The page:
Of all the acts and rituals that Muslims perform in Ramadan, perhaps none is less understood or appreciated than the giving of Zakat-ul Fitr.
While it is rightly understood as a prescribed part of Ramadan to be paid by the devout, it is easy to approach it as one would their taxes, as a matter of duty and obligation as the days of fasting and nights of prayer come to a close, and sometimes, as a last minute task not to be forgotten.
Folded into the last days and minutes of the month, the significance of this seemingly minor act can get lost.
Meaning in Action
Zakat-ul-Fitr connects the personal and spiritual life of a Muslim with history, community and culture. As an obligation prescribed by God (Allah ) it connects one’s faith with ones actions, and one’s life with the lives of others. Zakat-al-Fitr is sometimes also called Fitrana or Fitrah, related to the Arabic word iftaar, which means breaking a fast, as is done daily in Ramadan. Zakat-ul Fitr thus refers to what is to be given when the month of fasting comes to an end. Fitrah, can also refer to the “natural way”, as mentioned in the Qur’an:
… the natural way that God has instilled in all people … (30:30)
Looked at through this larger context, Zakat ul Fitr, like any act of giving to others, reflects a natural part of who we are, an innate part of us, and therefore an essential way we fulfill our own humanity and connect with others in a respectful and meaningful way.
Similarly, the word zakat comes from the same Arabic verbal root as tazkiyya, which literally means purification. In relation to other religious acts in the Islamic tradition, fasting (sawm) during the month could be understood as a purification of body, heart, and mind, while prayer (salah) a purification of one’s soul and our time spent, just as the various forms of zakat refer to the purification of ones’ wealth and actions. So while it may be a “religious tax” in the formal sense, both zakat in general and Zakat-ul Fitr specifically, are meaningful acts that extend beyond obligation, connecting to the faith of a Muslim through gratitude and recognition of God (Allah ) as the Sustainer and Provider, with a rightful claim over our wealth.
The practical benefit of Zakat-ul Fitr, for oneself and in connection to others, is best expressed through prophetic clarity:
“God’s Messenger , ordained Zakat-ul Fitr to purify the fasting person from indecent words or actions, and to provide food for the needy. [Abu Dawud and Ibn Majah]
Giving during Ramadan as an act of faith, Zakat-ul Fitr is a ‘special’ kind of charity because it purifies the fasting person of the shortcomings in his or her observance of fasting during the month. No one’s fast is perfect. We all say things or do things that we should not do, or could do better. We may speak ill of another person during the course of the month, look at something we are not supposed to, or not mindfully connect our actions in the month with intention and meaning.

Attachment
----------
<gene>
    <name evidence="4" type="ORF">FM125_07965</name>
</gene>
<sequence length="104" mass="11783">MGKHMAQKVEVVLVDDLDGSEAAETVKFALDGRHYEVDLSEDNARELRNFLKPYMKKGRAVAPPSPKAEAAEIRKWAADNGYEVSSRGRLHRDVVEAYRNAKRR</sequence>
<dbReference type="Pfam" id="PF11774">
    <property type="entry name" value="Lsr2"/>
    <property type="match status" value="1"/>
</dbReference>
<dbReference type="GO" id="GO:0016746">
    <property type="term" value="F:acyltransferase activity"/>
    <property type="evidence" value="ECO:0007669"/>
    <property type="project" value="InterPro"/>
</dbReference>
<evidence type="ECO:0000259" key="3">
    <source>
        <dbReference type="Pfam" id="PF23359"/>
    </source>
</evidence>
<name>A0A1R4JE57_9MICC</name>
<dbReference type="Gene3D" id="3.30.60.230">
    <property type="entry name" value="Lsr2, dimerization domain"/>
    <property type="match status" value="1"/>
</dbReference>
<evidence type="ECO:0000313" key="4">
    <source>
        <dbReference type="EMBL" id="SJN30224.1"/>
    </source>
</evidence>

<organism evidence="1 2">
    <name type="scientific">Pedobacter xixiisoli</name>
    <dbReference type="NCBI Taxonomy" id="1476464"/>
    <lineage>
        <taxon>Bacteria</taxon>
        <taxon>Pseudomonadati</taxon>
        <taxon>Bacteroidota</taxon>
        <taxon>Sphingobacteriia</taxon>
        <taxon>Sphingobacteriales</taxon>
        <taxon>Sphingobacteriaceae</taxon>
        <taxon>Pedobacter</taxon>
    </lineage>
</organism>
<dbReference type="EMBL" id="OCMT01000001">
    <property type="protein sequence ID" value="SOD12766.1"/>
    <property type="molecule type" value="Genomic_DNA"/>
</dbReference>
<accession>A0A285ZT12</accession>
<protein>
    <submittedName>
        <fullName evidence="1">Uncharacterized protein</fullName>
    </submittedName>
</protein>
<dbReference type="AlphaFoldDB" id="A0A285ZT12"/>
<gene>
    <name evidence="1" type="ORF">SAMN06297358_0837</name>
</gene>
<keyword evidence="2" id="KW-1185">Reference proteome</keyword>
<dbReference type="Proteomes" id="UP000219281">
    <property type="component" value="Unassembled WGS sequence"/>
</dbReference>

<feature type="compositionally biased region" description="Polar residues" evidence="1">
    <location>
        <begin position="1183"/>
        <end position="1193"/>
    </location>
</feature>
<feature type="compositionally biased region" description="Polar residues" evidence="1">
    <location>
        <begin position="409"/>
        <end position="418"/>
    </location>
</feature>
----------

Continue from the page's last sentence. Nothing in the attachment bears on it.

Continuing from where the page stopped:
Community Care and the Wisdom of Giving
As a tradition rooted in the first community of Muslims and exemplified by the Prophet , Zakat-ul Fitr is a not only an obligatory act of individual faith, but a living tradition meant to instill kindness and compassion for others while cultivating the habit of giving within the entire community. Received by those in need on the day of Eid, it gives them a sense of belonging within the larger community by including them in the festive spirit of Eid. No one should have to spend this day hungry, nor feel deprived or left out due to material circumstance. The joy of completing Ramadan and celebrating on Eid is not only an individual accomplishment but also one shared and experienced with others.
In paying Zakat-ul Fitr and continuing to give beyond Ramadan, we strengthen a sense of unity with the marginalized while also alleviating their hunger and suffering. In their well-being is our own, and in giving we may actually find we receive more than we give. Whether it is the blessings we see in our life, the smiles of an orphaned child or widowed mother, the duas made for us by those who receive our giving, or the practical benefit we all receive when suffering in the world is eased and its causes alleviated, giving charity builds all of our lives.
Witness the Fruits of Your Giving
To see how your Zakat-ul Fitr builds lives, strengthens families, transforms communities, and supports a nation, witness the multiple benefits your giving has to those who receive it.
For a number of years IDRF has been dedicated to giving Zakat-ul Fitr to some of the poorest Palestinian families in Gaza, including widows, orphans and children.
A part of a comprehensive project in Gaza, IDRF purchases food from over a hundred small-scale farmers, whom we also support with training and land rehabilitation, thus ensuring their livelihoods while also helping to sustain and stabilize the local economic market and infrastructure. Not only are meals distributed to those in need on the day of Eid, but food for over 6000 people is provided throughout the entire month of Ramadan, providing 5 weeks’ worth of food in total, and an Eid Gift for families and their children. With nearly 70% of recipients children, and a quarter of them under 5 years old, your generous donations are vital to improving and building their lives.
This year like any other, their Eid should be as ours – a time of joy, a time of celebration, a day for feasting and wearing new clothes, for laughing with their loved ones, and knowing that they belong to a global community that has not forgotten about them. This year and in the future, may we remember that paying our Zakat-ul Fitr is much more than obligation, it is a means to divine mercy, to our peace and happiness and someone else’s, bringing meaning and many benefits not only to others but to ourselves.